US Army PAE Budget Brief Feb 2013_


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US Army PAE Budget Brief Feb 2013_

  1. 1. UNCLASSIFIED Army Fiscal Update AUSA Winter Symposium 20 February 2013UNCLASSIFIED
  2. 2. Agenda• FY 13 Fiscal Situation• FY14 and beyond• Way Ahead and Summary• Questions/Answer 2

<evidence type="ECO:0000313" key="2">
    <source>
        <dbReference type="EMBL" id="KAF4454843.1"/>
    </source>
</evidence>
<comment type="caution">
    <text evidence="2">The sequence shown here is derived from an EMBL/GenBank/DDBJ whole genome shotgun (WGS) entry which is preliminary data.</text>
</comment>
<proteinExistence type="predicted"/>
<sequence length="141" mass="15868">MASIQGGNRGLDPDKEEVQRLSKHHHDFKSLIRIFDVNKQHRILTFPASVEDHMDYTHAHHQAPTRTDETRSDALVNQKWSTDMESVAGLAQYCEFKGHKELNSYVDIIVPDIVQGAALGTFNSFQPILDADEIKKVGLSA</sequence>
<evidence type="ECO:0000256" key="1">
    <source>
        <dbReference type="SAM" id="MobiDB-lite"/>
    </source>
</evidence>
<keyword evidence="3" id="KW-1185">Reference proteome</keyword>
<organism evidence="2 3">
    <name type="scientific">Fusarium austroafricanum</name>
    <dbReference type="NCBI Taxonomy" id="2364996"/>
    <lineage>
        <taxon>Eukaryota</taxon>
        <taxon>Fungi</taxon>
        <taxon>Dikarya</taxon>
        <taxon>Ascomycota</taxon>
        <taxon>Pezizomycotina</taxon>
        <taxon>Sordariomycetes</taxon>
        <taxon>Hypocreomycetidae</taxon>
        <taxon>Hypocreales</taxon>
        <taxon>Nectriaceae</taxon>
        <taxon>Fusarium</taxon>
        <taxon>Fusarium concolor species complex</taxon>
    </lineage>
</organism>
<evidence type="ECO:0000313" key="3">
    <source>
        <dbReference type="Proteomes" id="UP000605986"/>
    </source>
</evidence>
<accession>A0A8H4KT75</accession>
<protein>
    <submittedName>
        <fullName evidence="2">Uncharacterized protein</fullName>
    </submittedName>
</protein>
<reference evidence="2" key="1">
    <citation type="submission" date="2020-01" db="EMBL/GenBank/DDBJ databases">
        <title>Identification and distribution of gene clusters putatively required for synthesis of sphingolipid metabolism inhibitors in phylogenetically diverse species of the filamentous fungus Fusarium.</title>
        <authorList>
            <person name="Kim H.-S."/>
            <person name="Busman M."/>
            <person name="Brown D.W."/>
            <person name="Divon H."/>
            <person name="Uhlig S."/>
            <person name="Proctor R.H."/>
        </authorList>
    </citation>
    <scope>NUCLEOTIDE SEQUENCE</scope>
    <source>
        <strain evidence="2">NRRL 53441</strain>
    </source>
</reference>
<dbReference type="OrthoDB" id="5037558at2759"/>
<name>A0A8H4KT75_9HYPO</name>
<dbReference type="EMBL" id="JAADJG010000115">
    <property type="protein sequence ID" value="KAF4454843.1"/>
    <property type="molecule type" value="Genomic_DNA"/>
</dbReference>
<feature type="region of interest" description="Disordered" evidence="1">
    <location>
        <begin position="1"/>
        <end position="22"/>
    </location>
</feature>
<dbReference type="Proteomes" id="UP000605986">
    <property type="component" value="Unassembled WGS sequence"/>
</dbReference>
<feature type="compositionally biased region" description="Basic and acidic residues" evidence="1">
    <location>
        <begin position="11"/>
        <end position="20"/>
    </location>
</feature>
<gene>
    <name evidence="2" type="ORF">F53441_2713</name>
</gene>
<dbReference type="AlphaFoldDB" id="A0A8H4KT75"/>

3. 3. The Uncertain Fiscal and Strategic Environment Sequestration Secretary of the Army Priorities Drawing Down the Force During Debt• Ensure a highly capable Army within Conflict Ceiling budgetary constraints• Champion Soldiers, Civilians, and Families• Enhance Army activities in Asia- Continuing Pacific region Resolution• Ensure accountability• Transform the Institutional Army Decreasing Overseas• Codify Army Total Force policy Contingency• Adequately fund Reset and Operations (OCO) modernization Funding• Strengthen information assurance and cybersecurity Conditions• Develop effective energy solutions• Finalize Arlington National Cemetery on the reforms Ground Photo by: Sgt. Richard Rzepka 3